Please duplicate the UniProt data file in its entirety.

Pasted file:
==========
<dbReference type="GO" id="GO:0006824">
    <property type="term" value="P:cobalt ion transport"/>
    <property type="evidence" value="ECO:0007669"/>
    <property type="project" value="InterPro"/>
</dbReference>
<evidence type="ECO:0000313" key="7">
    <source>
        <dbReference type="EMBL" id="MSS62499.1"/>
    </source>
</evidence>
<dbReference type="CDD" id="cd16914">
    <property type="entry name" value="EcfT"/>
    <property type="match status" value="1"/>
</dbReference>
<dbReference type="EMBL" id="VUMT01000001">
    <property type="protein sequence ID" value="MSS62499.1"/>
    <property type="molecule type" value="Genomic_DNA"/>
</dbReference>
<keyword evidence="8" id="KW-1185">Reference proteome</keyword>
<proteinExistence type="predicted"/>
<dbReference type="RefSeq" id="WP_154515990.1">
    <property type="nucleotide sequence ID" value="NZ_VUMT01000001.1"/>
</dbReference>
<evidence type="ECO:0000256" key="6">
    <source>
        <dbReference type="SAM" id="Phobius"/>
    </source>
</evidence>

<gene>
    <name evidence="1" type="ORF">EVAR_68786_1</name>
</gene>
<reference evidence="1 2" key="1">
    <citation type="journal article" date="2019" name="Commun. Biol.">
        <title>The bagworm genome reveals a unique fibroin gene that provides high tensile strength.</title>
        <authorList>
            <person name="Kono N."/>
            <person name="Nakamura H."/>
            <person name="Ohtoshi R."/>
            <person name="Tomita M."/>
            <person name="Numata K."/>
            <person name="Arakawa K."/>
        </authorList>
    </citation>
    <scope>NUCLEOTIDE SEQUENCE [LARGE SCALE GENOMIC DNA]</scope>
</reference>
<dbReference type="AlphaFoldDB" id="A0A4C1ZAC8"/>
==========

<dbReference type="GO" id="GO:0006824">
    <property type="term" value="P:cobalt ion transport"/>
    <property type="evidence" value="ECO:0007669"/>
    <property type="project" value="InterPro"/>
</dbReference>
<evidence type="ECO:0000313" key="7">
    <source>
        <dbReference type="EMBL" id="MSS62499.1"/>
    </source>
</evidence>
<dbReference type="CDD" id="cd16914">
    <property type="entry name" value="EcfT"/>
    <property type="match status" value="1"/>
</dbReference>
<dbReference type="EMBL" id="VUMT01000001">
    <property type="protein sequence ID" value="MSS62499.1"/>
    <property type="molecule type" value="Genomic_DNA"/>
</dbReference>
<keyword evidence="8" id="KW-1185">Reference proteome</keyword>
<proteinExistence type="predicted"/>
<dbReference type="RefSeq" id="WP_154515990.1">
    <property type="nucleotide sequence ID" value="NZ_VUMT01000001.1"/>
</dbReference>
<evidence type="ECO:0000256" key="6">
    <source>
        <dbReference type="SAM" id="Phobius"/>
    </source>
</evidence>

<gene>
    <name evidence="1" type="ORF">EVAR_68786_1</name>
</gene>
<reference evidence="1 2" key="1">
    <citation type="journal article" date="2019" name="Commun. Biol.">
        <title>The bagworm genome reveals a unique fibroin gene that provides high tensile strength.</title>
        <authorList>
            <person name="Kono N."/>
            <person name="Nakamura H."/>
            <person name="Ohtoshi R."/>
            <person name="Tomita M."/>
            <person name="Numata K."/>
            <person name="Arakawa K."/>
        </authorList>
    </citation>
    <scope>NUCLEOTIDE SEQUENCE [LARGE SCALE GENOMIC DNA]</scope>
</reference>
<dbReference type="AlphaFoldDB" id="A0A4C1ZAC8"/>